The sado-masochistic relationship of soldier to military permeates these soldiers’ relationships to the Iraqis they came in contact with, those who they occasionally liked to think they were helping and who were sometimes worth flirting with, but who were, after all, only hajjis. As Crawford relates, after U.S. troops shot two carjackers, killing one and unintentionally castrating the second, two medics found out that the castrated man had just gotten married that very night. “They went back to bed for the few remaining hours of darkness, slightly content in the knowledge that for at least one night, someone else was more unhappy than they were” (p. 121).
As the Green Zone became a microcosm of modern American life, with its Burger Kings and its nightclubs, the American soldiers were those representatives of the occupation forces who were not allowed to remain in relative safety, oblivious to the dangers of the Red Zone outside. The various military bases sometimes came to resemble mini-Green Zones, but the soldiers who lived in them had to cross the barrier into the Red Zone. If the authors of these memoirs are at all representative, real engagement with the lives of the Iraqis they met was essentially impossible. They remained as alien to the country as the political appointees flitting through the Green Zone on their way to Republican Party advancement. Regardless of the justification for the invasion and occupation of Iraq, the occupation was doomed by its inability to make real contact, and hence to develop any understanding of the lives of most Iraqis. Absent any understanding of their way of life, the only way to make contact, real or imagined, was through death.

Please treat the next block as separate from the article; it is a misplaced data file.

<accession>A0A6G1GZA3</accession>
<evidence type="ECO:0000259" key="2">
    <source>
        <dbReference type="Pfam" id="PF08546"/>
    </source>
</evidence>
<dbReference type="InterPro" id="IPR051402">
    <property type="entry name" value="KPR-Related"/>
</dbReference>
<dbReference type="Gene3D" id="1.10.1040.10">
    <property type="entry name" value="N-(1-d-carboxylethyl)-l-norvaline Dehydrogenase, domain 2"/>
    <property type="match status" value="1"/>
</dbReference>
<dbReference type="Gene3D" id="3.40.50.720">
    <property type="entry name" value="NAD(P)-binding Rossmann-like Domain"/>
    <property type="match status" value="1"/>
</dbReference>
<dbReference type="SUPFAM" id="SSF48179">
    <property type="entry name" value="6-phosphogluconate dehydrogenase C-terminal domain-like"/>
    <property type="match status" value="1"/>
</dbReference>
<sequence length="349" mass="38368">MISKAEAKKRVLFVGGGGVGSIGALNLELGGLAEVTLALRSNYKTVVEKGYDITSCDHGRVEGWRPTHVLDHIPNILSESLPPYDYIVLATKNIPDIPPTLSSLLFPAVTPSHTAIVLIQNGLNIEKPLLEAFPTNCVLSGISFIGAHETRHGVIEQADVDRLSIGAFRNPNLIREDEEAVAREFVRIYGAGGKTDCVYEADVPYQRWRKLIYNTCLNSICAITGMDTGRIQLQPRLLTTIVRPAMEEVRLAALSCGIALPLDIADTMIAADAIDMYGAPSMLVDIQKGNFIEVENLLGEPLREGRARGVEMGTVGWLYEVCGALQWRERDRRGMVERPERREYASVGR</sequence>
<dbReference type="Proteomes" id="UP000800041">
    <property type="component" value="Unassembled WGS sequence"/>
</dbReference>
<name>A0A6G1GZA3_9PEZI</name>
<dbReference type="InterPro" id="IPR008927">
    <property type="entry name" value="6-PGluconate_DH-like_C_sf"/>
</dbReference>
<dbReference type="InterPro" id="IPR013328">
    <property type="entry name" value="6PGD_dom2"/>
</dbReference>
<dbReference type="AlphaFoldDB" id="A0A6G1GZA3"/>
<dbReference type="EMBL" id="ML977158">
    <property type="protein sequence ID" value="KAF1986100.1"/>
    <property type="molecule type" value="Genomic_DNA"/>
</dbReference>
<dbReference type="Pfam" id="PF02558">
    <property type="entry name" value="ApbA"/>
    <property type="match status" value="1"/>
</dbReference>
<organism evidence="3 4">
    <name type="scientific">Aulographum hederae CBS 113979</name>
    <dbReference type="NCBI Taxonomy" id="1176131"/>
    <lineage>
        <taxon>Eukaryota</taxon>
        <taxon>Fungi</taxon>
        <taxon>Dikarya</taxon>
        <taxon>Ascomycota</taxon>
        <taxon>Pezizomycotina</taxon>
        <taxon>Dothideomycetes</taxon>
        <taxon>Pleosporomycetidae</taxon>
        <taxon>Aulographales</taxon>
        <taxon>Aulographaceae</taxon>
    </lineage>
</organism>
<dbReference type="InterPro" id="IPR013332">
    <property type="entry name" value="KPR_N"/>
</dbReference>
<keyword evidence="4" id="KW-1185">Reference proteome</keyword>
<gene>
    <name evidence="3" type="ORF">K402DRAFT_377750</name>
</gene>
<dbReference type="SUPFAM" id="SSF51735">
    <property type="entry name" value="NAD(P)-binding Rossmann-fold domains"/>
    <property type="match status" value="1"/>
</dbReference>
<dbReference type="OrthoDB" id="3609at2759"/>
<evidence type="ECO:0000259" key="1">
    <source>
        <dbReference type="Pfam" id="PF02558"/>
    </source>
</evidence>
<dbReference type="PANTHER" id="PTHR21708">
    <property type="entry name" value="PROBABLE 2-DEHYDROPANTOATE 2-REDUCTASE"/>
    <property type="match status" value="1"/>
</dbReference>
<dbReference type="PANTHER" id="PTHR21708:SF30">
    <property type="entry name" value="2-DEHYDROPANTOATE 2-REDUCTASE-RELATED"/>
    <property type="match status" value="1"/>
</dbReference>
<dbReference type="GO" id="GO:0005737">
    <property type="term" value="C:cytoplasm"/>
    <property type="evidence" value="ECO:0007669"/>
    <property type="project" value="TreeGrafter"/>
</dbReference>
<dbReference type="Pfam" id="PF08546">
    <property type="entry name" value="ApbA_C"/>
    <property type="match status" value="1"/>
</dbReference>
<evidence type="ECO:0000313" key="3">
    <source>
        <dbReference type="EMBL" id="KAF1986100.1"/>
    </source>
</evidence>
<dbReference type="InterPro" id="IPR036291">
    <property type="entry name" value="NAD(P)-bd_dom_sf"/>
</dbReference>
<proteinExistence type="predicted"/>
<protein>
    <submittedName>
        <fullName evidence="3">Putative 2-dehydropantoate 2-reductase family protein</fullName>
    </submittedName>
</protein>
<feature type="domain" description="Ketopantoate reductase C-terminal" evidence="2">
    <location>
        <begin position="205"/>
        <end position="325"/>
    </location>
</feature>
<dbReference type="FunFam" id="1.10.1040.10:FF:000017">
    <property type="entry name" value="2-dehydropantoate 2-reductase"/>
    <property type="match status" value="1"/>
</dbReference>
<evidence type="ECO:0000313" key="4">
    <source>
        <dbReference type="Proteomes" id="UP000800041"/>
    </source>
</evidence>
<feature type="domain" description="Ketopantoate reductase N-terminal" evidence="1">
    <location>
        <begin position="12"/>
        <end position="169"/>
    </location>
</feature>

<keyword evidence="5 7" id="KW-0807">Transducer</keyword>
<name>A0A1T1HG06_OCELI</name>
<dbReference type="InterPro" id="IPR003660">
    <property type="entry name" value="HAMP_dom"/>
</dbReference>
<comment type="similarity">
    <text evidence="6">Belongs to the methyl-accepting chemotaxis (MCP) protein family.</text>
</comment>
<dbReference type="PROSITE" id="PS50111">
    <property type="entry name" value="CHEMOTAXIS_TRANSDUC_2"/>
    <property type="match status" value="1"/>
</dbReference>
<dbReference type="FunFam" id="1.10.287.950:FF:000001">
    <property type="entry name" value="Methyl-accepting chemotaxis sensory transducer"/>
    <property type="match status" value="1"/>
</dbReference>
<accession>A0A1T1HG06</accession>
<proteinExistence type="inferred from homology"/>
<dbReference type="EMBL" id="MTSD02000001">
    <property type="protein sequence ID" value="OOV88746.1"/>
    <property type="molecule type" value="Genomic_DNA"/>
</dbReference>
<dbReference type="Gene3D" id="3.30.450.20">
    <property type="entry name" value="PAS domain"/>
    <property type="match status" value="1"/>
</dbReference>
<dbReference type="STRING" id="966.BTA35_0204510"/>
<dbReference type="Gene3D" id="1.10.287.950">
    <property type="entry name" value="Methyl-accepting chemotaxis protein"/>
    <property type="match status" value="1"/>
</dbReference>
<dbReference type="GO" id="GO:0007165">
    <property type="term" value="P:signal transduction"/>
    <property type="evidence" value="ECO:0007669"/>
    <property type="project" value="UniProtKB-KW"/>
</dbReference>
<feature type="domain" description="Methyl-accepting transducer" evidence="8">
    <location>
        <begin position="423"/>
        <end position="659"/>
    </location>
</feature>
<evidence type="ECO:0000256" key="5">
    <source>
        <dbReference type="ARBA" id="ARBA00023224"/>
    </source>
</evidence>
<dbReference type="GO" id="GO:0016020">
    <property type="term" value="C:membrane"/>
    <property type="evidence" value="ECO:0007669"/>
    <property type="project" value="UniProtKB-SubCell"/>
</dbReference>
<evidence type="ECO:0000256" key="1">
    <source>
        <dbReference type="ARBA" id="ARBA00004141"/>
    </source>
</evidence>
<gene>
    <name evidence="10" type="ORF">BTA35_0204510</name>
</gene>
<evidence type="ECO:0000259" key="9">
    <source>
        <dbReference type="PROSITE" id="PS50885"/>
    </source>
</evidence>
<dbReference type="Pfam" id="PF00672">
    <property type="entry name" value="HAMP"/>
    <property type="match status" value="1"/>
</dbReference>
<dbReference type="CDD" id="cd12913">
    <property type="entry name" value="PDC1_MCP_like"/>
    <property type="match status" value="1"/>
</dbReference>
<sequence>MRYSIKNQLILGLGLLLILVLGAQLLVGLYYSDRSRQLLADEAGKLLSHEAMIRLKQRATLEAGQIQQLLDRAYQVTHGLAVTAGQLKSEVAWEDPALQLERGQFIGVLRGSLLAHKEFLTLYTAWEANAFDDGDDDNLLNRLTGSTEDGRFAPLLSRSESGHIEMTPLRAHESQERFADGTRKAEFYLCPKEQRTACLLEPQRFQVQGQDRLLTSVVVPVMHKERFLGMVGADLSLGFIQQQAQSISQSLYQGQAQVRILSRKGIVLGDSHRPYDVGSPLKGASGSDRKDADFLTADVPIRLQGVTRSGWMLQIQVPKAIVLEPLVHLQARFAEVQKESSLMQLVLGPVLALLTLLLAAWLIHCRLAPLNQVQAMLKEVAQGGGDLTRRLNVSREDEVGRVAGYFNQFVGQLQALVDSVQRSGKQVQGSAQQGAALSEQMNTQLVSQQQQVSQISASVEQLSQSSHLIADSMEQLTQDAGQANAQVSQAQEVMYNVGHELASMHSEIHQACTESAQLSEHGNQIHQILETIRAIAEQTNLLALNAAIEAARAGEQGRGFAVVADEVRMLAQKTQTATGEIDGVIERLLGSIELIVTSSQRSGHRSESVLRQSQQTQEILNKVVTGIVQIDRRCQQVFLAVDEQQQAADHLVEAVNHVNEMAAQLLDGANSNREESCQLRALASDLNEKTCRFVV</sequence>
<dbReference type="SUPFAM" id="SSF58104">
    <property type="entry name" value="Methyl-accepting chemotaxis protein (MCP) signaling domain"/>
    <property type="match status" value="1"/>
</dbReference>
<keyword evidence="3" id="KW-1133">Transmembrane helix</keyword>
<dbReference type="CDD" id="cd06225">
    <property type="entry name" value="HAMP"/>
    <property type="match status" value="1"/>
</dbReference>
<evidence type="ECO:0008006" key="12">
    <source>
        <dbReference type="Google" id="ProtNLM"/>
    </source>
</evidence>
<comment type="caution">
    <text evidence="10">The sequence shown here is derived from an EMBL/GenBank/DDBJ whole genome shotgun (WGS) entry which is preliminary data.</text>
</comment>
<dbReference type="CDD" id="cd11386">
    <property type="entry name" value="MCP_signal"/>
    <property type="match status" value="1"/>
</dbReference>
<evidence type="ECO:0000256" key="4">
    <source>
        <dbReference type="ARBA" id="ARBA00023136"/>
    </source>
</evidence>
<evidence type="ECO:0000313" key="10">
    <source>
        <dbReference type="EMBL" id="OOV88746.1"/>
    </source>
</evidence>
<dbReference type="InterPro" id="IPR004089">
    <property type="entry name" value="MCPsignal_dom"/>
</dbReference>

Seen in the light of the experiences described in these memoirs, the horrors of Haditha and the other massacres coming to light were likely, perhaps even inevitable, consequences of the occupation of a once-proud land by aliens for whom Iraq could only represent otherness, “not home,” and for whom the people of this alien land would forever remain “hajjis.”
STEPHEN SOLDZ is psychoanalyst, psychologist, public health researcher, and faculty member at the Boston Graduate School of Psychoanalysis. He maintains the Psychoanalysts for Peace and Justice web site and the Psyche, Science, and Society blog.